Russia has refused to extradite to Armenia a former senior Armenian official who is facing corruption charges denied by him.
Mihran Poghosian was detained in the northern Russian region of Karelia in April on an arrest warrant issued by Armenian law-enforcement authorities. Poghosian, who was an influential figure in Armenia’s former leadership, asked Russian authorities to grant him asylum, saying that the charges brought against him are politically motivated.
Armenia’s Office of the Prosecutor-General said over the weekend that Russian prosecutors have rejected its request to extradite Poghosian. A spokeswoman for the office, Arevik Khachatrian, said they cited an article of a convention signed by Russia, Armenia and a dozen other former Soviet republics in 1993.
The article says that a signatory to the convention can reject extradition demands that could damage it sovereignty and national security or contradict its national legislation.
According to Khachatrian, Armenian prosecutors have asked their Russian colleagues to give a more “clear” explanation for their refusal to hand over Poghosian.
Poghosian allegedly embezzled at least 64.2 million drams ($132,000) in public funds when he ran a state agency enforcing court rulings from 2008-2016. Investigators also accuse him of giving privileged treatment to a real estate valuation firm that was contracted by the Service for the Mandatory Execution of Judicial Acts (SMEJA) in 2014.
The firm was allegedly a subsidiary of shadowy companies set up by Poghosian in Panama in 2011. Citing leaked documents widely known as the Panama Papers, an Armenian investigative website reported in April 2016 that Poghosian controls three such companies registered in the Central American state.
Poghosian dismissed the report. Nevertheless, he resigned as SMEJA chief shortly afterwards. A year later, he was elected to the former Armenian parliament on the ticket of former President Serzh Sarkisian’s Republican Party.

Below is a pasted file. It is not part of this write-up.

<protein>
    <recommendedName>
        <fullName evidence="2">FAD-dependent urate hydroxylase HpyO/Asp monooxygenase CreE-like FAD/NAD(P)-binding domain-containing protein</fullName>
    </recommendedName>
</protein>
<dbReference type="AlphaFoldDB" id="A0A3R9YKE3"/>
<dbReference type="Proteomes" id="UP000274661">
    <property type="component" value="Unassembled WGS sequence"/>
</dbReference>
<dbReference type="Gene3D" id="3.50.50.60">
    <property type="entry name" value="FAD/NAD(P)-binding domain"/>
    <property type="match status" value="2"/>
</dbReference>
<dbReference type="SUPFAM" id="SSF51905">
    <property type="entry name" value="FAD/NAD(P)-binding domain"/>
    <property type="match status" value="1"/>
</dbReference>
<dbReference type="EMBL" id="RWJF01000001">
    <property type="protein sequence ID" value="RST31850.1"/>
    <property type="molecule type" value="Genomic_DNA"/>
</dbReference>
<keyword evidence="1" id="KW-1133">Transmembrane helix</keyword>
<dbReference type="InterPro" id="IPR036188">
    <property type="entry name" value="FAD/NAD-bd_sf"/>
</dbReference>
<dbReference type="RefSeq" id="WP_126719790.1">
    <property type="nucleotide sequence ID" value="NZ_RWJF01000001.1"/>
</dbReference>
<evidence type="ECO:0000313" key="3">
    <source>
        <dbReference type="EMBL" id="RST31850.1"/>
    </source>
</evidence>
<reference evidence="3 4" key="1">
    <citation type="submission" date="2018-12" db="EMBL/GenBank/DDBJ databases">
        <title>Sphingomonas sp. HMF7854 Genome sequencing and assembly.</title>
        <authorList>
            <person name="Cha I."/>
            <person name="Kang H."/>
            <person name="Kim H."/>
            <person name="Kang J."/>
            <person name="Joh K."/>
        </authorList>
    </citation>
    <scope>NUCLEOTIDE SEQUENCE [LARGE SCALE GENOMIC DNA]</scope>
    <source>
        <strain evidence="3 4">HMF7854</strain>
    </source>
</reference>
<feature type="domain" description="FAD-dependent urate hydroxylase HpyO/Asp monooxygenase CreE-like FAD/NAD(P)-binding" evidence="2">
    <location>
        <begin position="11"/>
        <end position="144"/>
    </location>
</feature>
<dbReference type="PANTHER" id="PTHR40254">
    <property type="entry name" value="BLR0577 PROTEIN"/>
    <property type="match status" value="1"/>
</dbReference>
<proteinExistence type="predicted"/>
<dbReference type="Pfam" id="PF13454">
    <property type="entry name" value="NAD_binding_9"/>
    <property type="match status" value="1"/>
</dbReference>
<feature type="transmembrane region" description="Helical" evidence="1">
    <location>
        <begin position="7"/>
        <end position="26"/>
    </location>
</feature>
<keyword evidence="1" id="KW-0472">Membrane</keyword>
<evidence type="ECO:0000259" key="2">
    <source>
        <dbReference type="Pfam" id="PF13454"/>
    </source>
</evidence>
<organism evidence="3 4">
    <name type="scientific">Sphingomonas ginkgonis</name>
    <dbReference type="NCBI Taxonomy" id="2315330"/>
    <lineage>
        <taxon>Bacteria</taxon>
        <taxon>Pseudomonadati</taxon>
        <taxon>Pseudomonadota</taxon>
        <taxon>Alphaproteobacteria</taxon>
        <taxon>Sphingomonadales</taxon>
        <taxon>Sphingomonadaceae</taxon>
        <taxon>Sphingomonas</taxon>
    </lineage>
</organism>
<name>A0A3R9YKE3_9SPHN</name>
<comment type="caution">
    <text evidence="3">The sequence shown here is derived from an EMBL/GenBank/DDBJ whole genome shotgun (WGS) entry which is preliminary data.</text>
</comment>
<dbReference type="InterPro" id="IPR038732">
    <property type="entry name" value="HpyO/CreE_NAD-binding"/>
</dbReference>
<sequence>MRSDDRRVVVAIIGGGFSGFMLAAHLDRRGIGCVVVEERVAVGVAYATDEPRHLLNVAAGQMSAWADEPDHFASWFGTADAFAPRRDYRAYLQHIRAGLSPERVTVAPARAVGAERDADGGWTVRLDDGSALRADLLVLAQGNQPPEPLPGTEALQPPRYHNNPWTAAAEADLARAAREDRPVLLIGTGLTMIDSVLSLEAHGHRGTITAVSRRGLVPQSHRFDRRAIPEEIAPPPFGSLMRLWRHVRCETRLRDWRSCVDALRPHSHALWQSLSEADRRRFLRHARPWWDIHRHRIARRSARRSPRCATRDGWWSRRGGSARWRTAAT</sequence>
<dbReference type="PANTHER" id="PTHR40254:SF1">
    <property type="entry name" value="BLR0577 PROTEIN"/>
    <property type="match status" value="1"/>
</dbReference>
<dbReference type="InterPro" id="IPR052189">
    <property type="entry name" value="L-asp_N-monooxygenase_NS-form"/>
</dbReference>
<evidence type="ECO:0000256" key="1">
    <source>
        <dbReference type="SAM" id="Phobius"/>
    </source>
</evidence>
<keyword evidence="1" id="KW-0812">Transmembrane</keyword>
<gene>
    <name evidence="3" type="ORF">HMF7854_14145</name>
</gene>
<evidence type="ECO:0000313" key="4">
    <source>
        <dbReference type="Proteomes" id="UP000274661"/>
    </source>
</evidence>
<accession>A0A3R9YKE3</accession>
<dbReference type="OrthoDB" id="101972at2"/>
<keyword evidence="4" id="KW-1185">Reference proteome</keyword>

Hovannes Igitian, a senior pro-government member of Armenia’s parliament, expressed hope that the Russian authorities’ decision not to extradite Poghosian was only “technical” and can be reconsidered.
“I don’t think that Russia is prepared to turn its territory into a safe haven for individuals convicted or suspected of crimes committed in Armenia,” said Igitian.
“Russia also realizes that this case must not become a precedent in our relations,” he added.
Russia already refused late last year to extradite Mikael Harutiunian, a former Armenian defense minister wanted by the authorities on coup charges.
Harutiunian as well as another retired Armenian general, Yuri Khachaturov, and former President Robert Kocharian were charged in July 2018 with illegally using Armenian army units against opposition protesters in March 2008. The Russian Foreign Ministry denounced the accusations as politically motivated. Khachaturov was the secretary general of the Russian-led Collective Security Treaty Organization at the time.
It emerged afterwards that Harutiunian is a Russian citizen and now lives in Russia. Moscow argued that Russia’s constitution forbids the extradition of Russian nationals to foreign states.
The Russian ambassador in Yerevan, Sergey Kopyrkin, made a point of meeting with Kocharian after he was again released from custody in May. Kopyrkin was summoned to the Armenian Foreign Ministry in connection with that meeting.